The problem of rising damp can arise for various reasons – the failure of an existing damp proof course (DPC), bridging due to the raising of external ground or internal floor levels, or in older buildings, the complete absence of a damp proof course. Rising damp is unhealthy, unsightly and can lead to timber decay and heat loss.
Brick, stone and mortar are porous allowing damp from the ground to rise by capillary action, carrying with it ground salts including chlorides and nitrates. Salts left by rising damp can absorb moisture from the atmosphere leading to wall dampness in conditions of high relative humidity. Also the cyclical nature of crystallisation and rewetting can ruin decorations and break down internal plaster.
Current methods of damp proofing include the following.
Utilising a concentrated, thixotropic silane / silicone cream to form a barrier against rising damp. As the cream slowly diffuses, it releases a silane vapour which reacts with the silica in the masonry to form a water repellent resin.
The gravity-fed transfusion units allow a slow, even distribution of the siliconate fluid into the wall and to form a damp proof barrier, but unlike pressure injection, there is no wastage via hidden fissures or voids.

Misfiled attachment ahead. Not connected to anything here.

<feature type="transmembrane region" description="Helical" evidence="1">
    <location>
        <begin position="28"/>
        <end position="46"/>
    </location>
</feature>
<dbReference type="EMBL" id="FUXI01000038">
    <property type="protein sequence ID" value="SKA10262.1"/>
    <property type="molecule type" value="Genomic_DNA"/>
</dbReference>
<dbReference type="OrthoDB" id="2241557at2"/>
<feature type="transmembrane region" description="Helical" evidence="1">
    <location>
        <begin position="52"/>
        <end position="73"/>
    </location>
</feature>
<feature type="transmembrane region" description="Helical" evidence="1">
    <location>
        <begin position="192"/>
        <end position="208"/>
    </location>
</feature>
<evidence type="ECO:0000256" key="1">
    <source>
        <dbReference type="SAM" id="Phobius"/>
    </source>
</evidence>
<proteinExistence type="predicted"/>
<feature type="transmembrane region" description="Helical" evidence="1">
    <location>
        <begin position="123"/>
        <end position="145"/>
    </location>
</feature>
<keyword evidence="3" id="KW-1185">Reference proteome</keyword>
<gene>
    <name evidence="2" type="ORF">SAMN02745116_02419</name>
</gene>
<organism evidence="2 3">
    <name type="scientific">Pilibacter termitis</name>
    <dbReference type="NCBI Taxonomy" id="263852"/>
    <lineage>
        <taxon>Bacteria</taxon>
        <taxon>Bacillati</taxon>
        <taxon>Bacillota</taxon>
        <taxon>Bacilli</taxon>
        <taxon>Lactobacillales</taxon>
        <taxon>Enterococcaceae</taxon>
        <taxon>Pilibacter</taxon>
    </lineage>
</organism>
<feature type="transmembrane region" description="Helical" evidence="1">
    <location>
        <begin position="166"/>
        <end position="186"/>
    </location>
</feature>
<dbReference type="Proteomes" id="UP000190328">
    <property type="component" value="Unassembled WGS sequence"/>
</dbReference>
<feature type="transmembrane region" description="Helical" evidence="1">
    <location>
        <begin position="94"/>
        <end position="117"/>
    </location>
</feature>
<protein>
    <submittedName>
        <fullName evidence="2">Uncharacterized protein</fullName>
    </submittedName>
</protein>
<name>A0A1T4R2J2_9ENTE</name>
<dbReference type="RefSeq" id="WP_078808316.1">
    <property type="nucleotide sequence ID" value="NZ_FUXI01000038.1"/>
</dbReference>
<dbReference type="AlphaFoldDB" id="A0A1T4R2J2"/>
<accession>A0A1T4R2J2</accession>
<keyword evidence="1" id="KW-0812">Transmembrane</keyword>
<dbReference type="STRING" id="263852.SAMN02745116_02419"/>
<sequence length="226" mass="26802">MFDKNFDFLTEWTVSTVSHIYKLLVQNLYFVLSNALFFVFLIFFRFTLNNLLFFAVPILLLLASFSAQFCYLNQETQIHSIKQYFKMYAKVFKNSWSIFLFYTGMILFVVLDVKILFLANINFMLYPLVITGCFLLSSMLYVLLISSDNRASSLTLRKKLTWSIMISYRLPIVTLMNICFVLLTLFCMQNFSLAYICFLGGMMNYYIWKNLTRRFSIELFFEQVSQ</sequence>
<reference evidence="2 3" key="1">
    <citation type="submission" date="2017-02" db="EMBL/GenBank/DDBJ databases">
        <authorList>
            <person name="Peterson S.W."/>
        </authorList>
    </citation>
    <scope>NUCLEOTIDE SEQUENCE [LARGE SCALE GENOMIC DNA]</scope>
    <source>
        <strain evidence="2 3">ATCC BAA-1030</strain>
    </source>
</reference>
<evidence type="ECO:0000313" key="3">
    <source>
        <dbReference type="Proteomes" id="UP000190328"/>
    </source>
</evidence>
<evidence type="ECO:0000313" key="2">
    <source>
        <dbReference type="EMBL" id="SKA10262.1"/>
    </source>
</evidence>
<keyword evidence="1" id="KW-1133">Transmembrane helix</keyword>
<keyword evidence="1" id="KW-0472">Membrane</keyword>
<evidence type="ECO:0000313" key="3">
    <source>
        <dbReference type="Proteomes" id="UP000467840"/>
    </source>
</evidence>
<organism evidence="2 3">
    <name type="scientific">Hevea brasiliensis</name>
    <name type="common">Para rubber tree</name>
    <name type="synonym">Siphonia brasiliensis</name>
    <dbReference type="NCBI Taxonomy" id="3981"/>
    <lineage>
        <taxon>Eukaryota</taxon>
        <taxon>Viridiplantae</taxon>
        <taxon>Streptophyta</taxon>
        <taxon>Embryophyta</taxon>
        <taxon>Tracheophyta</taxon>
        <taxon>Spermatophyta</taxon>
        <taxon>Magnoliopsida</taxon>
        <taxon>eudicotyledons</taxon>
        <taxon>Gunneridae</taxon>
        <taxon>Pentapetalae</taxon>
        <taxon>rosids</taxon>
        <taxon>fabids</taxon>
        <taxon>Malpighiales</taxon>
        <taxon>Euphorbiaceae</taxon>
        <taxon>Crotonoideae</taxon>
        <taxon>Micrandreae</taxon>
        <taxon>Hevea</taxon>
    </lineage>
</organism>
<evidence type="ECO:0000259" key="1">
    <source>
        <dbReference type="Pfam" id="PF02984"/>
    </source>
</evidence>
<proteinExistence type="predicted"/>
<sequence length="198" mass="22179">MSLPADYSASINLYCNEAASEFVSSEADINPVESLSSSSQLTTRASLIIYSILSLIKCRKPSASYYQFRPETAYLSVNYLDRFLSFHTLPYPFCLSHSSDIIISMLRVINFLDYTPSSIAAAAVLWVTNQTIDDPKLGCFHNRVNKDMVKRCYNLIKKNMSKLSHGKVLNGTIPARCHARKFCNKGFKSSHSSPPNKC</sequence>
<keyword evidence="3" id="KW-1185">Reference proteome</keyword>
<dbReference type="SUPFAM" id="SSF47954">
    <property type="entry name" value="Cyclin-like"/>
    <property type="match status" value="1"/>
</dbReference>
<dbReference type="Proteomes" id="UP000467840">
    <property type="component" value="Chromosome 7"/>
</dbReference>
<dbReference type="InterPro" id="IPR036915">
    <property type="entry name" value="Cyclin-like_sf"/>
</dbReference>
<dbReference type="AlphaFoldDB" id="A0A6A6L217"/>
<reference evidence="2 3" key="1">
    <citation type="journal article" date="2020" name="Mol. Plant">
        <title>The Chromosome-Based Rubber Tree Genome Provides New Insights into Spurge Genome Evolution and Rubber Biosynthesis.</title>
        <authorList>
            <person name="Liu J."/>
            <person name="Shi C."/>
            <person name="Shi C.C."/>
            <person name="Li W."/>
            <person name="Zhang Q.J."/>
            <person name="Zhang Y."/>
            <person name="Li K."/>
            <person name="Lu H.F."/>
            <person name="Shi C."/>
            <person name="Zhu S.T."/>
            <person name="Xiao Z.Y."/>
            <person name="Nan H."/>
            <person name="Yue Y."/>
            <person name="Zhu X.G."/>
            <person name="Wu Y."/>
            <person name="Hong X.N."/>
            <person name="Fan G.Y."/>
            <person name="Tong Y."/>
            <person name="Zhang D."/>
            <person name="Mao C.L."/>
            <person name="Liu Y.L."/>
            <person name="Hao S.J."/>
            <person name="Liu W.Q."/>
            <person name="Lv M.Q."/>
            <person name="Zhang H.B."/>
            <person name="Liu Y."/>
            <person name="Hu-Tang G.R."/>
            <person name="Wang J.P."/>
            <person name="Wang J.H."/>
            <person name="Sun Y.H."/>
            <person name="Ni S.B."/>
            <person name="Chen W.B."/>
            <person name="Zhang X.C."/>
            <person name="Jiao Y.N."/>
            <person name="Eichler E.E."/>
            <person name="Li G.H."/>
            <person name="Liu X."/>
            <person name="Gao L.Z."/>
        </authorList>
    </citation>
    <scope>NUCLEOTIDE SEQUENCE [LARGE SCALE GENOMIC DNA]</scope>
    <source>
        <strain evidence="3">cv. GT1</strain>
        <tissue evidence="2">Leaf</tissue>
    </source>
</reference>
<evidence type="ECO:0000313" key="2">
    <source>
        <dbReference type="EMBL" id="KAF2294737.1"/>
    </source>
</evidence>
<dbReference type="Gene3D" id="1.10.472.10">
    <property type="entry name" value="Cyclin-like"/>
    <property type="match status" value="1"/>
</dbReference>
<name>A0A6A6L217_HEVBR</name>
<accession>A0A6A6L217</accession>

This method is sometimes recommended, primarily for 112mm single brick walls. The fluid is injected into the wall with single lance under low pressure to form the barrier against rising damp.
This method is a two coat, cold applied damp proof membrane, which dries to a uniform gloss black finish. It is typically used as a tanking membrane in accordance with BS8102: 1990, damp proof membrane to ground floors and as a vapour barrier behind cladding and plaster. It can can also be used and an effective barrier to Radon Gas.